Document Detail


The effect of obesity and gender on body segment parameters in older adults.
MedLine Citation:
PMID:  20005028     Owner:  NLM     Status:  MEDLINE    
Abstract/OtherAbstract:
BACKGROUND: Anthropometry is a necessary aspect of aging-related research, especially in biomechanics and injury prevention. Little information is available on inertial parameters in the geriatric population that account for gender and obesity effects. The goal of this study was to report body segment parameters in adults aged 65 years and older, and to investigate the impact of aging, gender and obesity.
METHODS: Eighty-three healthy old (65-75 years) and elderly (>75 years) adults were recruited to represent a range of body types. Participants underwent a whole body dual energy X-ray absorptiometry scan. Analysis was limited to segment mass, length, longitudinal center of mass position, and frontal plane radius of gyration. A mixed-linear regression model was performed using gender, obesity, age group and two-way and three-way interactions (alpha=0.05).
FINDINGS: Mass distribution varied with obesity and gender. Males had greater trunk and upper extremity mass while females had a higher lower extremity mass. In general, obese elderly adults had significantly greater trunk segment mass with less thigh and shank segment mass than all others. Gender and obesity effects were found in center of mass and radius of gyration. Non-obese individuals possessed a more distal thigh and shank center of mass than obese. Interestingly, females had more distal trunk center of mass than males.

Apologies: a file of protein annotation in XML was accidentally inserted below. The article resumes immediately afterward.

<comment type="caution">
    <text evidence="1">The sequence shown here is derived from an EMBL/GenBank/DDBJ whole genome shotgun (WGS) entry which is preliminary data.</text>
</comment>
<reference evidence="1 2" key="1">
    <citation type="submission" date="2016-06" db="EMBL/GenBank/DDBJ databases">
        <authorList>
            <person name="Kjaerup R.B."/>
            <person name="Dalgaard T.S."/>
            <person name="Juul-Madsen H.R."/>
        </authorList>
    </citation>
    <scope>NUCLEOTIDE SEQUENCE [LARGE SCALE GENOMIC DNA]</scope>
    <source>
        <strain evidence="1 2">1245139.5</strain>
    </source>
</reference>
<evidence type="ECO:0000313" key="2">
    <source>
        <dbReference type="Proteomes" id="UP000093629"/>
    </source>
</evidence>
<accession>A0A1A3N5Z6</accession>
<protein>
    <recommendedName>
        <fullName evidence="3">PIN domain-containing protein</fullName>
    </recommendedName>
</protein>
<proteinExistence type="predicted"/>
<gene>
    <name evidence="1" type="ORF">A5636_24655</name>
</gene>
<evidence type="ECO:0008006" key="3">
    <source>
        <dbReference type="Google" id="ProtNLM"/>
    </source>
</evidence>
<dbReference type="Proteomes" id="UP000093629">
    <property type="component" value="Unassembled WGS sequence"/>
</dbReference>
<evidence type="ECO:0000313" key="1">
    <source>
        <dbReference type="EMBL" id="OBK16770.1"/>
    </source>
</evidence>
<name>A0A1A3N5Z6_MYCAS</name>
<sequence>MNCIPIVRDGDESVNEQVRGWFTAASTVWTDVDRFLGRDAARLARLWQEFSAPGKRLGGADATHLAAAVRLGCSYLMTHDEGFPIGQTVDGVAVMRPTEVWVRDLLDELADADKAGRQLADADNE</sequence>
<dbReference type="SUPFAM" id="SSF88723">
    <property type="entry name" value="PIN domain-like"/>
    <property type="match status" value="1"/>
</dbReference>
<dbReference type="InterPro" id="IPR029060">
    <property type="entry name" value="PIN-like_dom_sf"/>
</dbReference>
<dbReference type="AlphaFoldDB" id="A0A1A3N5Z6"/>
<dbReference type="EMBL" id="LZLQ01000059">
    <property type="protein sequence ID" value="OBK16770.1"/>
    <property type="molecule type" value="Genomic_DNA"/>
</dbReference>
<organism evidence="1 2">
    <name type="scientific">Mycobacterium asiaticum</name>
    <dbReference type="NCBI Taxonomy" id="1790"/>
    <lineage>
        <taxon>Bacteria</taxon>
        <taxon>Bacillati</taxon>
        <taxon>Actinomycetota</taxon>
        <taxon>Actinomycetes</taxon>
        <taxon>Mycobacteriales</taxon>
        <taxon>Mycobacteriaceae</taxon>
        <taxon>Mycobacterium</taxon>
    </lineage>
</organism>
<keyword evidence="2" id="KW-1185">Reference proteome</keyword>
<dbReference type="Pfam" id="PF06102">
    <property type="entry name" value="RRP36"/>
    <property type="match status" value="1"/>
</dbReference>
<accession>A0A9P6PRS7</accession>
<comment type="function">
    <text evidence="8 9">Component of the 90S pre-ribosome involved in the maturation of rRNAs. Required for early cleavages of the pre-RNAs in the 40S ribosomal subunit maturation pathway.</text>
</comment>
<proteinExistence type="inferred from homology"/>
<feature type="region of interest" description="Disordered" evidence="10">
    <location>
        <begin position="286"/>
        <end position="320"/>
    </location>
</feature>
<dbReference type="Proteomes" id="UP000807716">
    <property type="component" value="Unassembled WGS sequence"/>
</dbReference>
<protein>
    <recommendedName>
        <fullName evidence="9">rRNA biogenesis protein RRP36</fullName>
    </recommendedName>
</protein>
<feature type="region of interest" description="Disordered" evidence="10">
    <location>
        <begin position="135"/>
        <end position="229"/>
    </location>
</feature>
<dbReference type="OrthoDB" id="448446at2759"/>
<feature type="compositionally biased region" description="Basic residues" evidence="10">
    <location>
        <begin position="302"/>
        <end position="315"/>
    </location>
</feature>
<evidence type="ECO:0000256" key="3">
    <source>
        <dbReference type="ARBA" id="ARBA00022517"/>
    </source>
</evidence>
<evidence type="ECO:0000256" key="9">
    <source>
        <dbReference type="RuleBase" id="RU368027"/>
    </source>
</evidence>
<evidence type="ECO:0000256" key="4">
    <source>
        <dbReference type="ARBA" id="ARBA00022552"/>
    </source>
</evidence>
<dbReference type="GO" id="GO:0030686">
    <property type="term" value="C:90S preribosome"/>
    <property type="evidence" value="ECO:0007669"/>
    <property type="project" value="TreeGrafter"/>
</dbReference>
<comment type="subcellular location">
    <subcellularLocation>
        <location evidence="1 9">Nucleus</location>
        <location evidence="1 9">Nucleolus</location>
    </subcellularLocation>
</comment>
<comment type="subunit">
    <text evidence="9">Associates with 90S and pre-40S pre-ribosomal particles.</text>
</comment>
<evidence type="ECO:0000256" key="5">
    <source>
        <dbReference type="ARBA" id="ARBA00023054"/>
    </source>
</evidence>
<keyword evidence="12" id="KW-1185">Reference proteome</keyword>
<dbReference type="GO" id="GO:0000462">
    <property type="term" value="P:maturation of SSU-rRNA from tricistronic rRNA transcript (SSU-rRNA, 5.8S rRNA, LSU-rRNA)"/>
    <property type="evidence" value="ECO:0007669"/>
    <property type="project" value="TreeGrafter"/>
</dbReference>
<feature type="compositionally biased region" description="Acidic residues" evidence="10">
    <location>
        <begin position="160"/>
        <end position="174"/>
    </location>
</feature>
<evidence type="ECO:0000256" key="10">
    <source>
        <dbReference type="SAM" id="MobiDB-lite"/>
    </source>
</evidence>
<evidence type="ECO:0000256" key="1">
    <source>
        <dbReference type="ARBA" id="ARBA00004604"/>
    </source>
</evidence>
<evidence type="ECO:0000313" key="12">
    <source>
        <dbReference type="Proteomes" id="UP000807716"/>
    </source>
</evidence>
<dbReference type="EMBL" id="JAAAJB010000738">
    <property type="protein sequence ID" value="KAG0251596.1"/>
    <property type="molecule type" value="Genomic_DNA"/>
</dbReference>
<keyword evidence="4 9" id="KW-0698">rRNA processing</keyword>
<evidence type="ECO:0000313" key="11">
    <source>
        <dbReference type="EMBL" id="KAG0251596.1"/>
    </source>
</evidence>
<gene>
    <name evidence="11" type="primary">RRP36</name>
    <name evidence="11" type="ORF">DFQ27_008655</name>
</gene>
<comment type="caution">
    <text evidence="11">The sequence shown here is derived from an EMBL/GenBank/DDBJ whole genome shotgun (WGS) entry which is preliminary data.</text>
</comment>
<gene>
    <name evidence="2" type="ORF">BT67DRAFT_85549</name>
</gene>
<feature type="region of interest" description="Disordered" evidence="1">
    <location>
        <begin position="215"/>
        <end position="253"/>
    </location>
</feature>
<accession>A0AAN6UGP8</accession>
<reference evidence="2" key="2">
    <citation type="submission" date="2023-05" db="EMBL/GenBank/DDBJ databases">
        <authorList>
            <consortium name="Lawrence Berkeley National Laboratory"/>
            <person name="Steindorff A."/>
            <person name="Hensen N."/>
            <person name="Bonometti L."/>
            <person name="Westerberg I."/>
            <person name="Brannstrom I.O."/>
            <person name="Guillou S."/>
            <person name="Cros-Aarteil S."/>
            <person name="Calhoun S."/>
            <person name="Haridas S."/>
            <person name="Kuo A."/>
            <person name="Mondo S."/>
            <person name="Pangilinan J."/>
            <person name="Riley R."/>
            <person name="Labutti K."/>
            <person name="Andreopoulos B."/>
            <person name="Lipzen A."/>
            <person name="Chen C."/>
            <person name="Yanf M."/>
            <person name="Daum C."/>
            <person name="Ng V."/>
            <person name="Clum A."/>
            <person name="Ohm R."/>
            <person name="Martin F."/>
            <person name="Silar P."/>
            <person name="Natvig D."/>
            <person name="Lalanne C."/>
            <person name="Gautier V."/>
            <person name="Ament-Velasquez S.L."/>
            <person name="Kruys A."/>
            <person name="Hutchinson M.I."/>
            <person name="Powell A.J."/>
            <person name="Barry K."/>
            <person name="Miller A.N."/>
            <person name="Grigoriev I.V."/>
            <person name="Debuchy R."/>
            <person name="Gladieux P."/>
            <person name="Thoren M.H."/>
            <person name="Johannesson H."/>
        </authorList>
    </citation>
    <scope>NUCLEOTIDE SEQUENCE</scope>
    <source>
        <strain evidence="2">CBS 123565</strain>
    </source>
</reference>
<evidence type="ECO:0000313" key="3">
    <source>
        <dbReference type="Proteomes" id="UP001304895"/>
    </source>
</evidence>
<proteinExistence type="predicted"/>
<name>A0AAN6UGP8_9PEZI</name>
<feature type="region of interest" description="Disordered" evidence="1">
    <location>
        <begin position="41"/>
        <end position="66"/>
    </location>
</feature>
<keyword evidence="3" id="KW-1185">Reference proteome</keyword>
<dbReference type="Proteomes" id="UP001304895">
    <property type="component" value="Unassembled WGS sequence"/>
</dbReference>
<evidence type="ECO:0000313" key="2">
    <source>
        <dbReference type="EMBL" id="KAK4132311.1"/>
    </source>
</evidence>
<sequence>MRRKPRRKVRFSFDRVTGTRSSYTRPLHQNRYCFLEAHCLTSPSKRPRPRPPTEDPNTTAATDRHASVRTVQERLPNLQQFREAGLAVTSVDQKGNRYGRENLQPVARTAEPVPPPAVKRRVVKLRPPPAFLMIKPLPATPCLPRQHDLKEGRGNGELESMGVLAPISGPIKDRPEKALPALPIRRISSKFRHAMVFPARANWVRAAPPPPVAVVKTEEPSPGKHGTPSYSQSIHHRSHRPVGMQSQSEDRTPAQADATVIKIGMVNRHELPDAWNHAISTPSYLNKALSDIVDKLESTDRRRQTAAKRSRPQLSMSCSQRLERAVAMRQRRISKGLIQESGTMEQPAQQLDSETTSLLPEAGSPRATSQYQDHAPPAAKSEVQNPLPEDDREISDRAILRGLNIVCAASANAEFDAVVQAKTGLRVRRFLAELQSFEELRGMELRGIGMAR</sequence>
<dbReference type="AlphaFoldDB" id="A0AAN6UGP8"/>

INTERPRETATION: Age, obesity and gender have a significant impact on segment mass, center of mass and radius of gyration in old and elderly adults. This study underlines the need to consider age, obesity and gender when utilizing anthropometric data sets.
Authors:
April J Chambers; Alison L Sukits; Jean L McCrory; Rakié Cham
Related Documents :
8222478 - Intravenous ciprofloxacin disposition in obesity.
15733778 - Exaggerated respiratory chemosensitivity and association with sao2 level at 3568 m in o...
2475878 - Alexithymia and symbolic function in the obese.
16585488 - Television exposure and overweight risk in preschoolers.
21816558 - Blood alcohol concentration at 0.06 and 0.10% causes a complex multifaceted deteriorati...
21138908 - Body mass indices and outcome in patients with chronic heart failure.
Publication Detail:
Type:  Journal Article; Research Support, N.I.H., Extramural     Date:  2009-12-11
Journal Detail:
Title:  Clinical biomechanics (Bristol, Avon)     Volume:  25     ISSN:  1879-1271     ISO Abbreviation:  Clin Biomech (Bristol, Avon)     Publication Date:  2010 Feb 
Date Detail:
Created Date:  2010-02-01     Completed Date:  2010-04-26     Revised Date:  2013-10-31    
Medline Journal Info:
Nlm Unique ID:  8611877     Medline TA:  Clin Biomech (Bristol, Avon)     Country:  England    
Other Details:
Languages:  eng     Pagination:  131-6     Citation Subset:  IM    
Copyright Information:
Copyright (c) 2009 Elsevier Ltd. All rights reserved.
Affiliation:
Department of Bioengineering, University of Pittsburgh, 3700 O'Hara St., Pittsburgh, PA 15261, USA. ajcst49@pitt.edu
Export Citation:
APA/MLA Format     Download EndNote     Download BibTex
MeSH Terms
Descriptor/Qualifier:
Age Distribution
Age Factors
Aged
Anthropometry / methods
Body Size / physiology*
Female
Humans
Male
Obesity / epidemiology*,  physiopathology*
Pennsylvania / epidemiology
Sex Distribution
Sex Factors
Grant Support
ID/Acronym/Agency:
1 UL1 RR024153-01/RR/NCRR NIH HHS; P30 AG024827/AG/NIA NIH HHS; P30 AG024827/AG/NIA NIH HHS; P30 AG024827-01/AG/NIA NIH HHS; UL1 RR024153/RR/NCRR NIH HHS; UL1 RR024153-01/RR/NCRR NIH HHS
Comments/Corrections

From MEDLINE®/PubMed®, a database of the U.S. National Library of Medicine


Previous Document:  Measuring the best outcome for the least intervention: can the Optimality Index-US be applied in the...
Next Document:  Impacts of changes in land use and fragmentation patterns on Atlantic coastal forests in northern Sp...